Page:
So, you can imagine my surprise, and disbelief, when I found out that all of those relationships – the ones that caused me so much headache and the ones for which I longed to be more meaningful and deep – were a product my doing.
I’m not suggesting that we can manipulate our relationships to fit our ideals, but what I am saying is that if we want meaningful, loving, interesting, expanding, open, communicative relationships, we must first show up as those qualities in our own lives. Borrowing from religion, we call this a faith of sorts. The premise that I must first become that which I want to be and look for what I want to cultivate within myself without having seen proof of it in others. Because the universal forces which bring us together are interesting that way. If my frequency is more irritable than compassionate, more angry than loving, more negative than positive, by definition it will be difficult, if not impossible, to match up with anyone embodying those qualities.
Sometimes this is hard, especially when it means looking at old patterns and ways of showing up and choosing new ones. I remember specifically wanting more authentic, open and vulnerable relationships, until I realized what they would require of me. More authenticity and vulnerability. Unfortunately (or not), relationships are never one-sided, meaning that you will most likely have to become uncomfortable for a period of time while you learn to navigate new ways of being, communicating and interacting. Which is why most of us fail to make changes and then blame others for not being what we needed them to be.
When I was on the road to those more meaningful relationships, I had to dive deep into what I considered hot water and it was, at times, terrifying. It didn’t stop me, but sometimes my heart would race so fast I thought I would die and I had multiple vulnerability hangovers, as shame researcher Brene Brown affectionately calls them. I was wobbly and shaky and unsure of myself most of the time, but little by little I saw people opening up around me in ways I couldn’t have imagined before. Not only strangers, but friends and family I’d known my entire life. People I thought couldn’t possibly share my love for this work or whom I thought were content to stay where they were started joining me on my journey. We talked and laughed and cried – sometimes we pushed back on each other, but ultimately the more responsibility I took for massaging and nurturing my relationships, the more they blossomed before my eyes into something that felt real. That felt like mine.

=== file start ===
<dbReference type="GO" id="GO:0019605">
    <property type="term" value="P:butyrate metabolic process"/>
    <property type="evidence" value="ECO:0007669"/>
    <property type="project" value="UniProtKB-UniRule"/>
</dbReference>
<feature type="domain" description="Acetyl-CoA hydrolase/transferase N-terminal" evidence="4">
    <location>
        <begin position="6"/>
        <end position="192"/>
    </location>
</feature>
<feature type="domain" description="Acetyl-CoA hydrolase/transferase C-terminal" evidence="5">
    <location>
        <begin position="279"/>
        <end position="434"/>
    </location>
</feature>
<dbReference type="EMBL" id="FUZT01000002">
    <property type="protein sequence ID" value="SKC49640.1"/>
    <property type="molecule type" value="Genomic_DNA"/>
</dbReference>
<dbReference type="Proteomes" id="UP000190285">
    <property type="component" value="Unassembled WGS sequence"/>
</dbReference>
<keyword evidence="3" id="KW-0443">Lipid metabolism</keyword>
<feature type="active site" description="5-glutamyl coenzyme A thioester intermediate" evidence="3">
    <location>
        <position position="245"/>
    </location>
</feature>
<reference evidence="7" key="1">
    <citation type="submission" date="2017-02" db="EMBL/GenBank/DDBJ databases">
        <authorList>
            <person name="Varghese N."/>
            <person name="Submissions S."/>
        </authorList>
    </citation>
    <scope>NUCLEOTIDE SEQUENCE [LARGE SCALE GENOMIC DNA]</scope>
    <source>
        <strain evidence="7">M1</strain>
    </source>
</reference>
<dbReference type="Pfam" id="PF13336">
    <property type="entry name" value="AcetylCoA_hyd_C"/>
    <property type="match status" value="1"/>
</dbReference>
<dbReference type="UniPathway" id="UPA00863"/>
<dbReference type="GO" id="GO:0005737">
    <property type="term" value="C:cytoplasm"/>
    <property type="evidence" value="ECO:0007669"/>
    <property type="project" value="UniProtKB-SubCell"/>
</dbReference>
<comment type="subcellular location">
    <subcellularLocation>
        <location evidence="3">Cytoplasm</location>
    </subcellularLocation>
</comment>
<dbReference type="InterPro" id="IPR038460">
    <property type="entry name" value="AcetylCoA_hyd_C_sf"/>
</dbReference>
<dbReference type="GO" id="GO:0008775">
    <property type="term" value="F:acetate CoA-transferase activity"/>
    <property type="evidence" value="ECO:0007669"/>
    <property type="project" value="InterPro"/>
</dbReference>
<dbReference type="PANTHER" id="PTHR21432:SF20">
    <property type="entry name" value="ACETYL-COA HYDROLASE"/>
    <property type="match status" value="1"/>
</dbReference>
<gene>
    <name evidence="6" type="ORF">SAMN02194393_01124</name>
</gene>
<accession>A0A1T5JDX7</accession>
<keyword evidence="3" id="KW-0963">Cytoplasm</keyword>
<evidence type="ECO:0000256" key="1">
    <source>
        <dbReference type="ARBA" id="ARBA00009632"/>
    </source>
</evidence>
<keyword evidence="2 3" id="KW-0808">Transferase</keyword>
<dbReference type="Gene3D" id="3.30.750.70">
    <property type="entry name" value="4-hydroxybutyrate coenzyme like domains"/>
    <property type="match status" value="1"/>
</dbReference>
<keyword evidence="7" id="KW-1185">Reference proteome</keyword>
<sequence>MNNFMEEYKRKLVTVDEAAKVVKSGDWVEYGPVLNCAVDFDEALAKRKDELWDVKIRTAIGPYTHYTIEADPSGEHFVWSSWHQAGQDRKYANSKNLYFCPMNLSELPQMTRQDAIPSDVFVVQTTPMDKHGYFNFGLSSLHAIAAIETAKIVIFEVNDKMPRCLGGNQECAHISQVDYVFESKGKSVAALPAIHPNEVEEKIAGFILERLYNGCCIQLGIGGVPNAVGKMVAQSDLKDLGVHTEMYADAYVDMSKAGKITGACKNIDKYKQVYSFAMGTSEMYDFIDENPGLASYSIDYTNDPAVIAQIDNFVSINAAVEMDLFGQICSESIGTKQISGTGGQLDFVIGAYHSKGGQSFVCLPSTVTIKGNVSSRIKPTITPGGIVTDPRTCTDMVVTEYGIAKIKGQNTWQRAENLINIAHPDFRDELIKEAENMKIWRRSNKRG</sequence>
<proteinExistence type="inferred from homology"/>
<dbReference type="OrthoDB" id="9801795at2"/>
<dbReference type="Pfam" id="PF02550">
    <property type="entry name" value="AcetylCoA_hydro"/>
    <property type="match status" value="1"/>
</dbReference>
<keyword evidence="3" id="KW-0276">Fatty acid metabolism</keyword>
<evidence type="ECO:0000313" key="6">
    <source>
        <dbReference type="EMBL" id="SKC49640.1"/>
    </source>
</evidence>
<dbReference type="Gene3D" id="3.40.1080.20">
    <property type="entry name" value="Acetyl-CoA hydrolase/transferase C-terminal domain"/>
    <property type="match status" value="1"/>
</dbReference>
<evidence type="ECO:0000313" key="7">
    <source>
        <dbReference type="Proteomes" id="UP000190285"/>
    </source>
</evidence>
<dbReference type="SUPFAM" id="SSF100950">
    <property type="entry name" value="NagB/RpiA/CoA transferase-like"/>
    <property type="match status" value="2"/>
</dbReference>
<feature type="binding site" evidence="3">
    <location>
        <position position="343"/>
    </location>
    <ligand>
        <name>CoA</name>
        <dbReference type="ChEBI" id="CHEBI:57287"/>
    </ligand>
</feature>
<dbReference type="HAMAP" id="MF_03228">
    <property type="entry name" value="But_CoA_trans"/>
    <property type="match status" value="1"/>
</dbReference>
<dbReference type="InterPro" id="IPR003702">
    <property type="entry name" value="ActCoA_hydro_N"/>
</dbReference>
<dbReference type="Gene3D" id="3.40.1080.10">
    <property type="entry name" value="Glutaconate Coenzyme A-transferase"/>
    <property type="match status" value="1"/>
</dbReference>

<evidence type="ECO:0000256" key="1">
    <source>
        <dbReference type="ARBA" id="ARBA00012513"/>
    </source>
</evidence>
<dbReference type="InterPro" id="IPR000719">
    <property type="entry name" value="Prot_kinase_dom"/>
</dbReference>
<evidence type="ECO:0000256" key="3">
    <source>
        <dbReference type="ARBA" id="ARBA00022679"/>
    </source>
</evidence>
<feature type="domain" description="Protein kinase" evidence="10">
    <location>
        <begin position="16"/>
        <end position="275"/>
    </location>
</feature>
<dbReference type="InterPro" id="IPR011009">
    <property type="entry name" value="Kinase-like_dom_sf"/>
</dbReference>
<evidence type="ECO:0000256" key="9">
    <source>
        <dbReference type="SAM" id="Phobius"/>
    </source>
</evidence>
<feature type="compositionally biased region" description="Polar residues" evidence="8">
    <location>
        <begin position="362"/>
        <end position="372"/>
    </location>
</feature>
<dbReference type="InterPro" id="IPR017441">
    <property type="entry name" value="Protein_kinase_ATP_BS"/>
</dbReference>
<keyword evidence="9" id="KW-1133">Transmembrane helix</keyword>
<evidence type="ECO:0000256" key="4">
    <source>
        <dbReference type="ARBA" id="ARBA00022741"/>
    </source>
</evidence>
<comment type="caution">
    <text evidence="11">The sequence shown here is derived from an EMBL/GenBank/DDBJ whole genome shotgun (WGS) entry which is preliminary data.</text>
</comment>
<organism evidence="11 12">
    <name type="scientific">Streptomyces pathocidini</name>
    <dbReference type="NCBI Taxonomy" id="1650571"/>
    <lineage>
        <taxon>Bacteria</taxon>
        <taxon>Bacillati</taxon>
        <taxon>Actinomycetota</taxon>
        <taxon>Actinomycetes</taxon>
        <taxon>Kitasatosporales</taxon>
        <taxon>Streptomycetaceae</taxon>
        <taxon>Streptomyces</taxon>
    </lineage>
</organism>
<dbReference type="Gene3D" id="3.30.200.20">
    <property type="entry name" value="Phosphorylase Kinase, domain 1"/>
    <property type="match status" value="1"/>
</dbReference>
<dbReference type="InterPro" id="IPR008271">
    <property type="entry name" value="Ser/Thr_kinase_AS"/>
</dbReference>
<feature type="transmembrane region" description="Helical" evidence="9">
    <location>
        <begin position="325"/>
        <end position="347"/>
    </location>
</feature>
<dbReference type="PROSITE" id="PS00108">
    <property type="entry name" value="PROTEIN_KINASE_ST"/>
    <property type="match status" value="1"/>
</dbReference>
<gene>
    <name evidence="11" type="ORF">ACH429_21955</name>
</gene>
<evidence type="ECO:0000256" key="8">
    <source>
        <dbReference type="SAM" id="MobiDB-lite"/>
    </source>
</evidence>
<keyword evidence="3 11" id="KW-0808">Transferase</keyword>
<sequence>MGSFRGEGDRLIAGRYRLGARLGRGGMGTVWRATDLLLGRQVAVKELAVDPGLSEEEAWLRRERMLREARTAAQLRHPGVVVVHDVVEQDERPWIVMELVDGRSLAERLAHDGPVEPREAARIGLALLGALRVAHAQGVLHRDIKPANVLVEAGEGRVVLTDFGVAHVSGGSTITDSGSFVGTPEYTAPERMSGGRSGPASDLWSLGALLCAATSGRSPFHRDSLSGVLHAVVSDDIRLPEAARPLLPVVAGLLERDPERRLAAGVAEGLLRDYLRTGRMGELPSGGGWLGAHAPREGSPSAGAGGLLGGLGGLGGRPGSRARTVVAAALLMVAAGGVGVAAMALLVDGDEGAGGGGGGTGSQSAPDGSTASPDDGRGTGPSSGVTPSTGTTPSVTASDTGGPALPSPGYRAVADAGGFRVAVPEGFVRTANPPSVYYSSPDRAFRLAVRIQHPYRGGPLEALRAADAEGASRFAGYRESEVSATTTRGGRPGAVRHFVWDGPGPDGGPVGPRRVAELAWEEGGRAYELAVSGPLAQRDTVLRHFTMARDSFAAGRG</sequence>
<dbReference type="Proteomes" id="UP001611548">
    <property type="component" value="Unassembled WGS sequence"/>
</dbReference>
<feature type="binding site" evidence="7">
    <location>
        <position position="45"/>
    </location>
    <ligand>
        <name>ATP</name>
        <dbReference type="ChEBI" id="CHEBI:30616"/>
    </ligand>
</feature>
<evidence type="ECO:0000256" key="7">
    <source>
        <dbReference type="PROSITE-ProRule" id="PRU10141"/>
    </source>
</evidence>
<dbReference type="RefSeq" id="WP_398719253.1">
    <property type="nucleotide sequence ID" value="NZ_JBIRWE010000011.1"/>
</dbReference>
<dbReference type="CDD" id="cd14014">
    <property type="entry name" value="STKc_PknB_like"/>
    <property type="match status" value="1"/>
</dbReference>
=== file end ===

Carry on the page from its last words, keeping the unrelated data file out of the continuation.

While that’s simply one example of the way it could unfold, the overarching theme is this:
Get clear on what you’d like from your relationships and then work to become that person.
Your relationships will rise or fall to the level of your expectation and creation. They are not dead, but vitally alive and pulsing with possibility. Not outside of yourself, but in. And arguably, existing in a world where you feel enlivened, supported, loved, seen and connected is one that’s fantastic for your health. Next time you find yourself frustrated, disappointed or disillusioned with the people in your life, ask yourself how you can show up differently to the scene and see how it changes the landscape.
Until next time,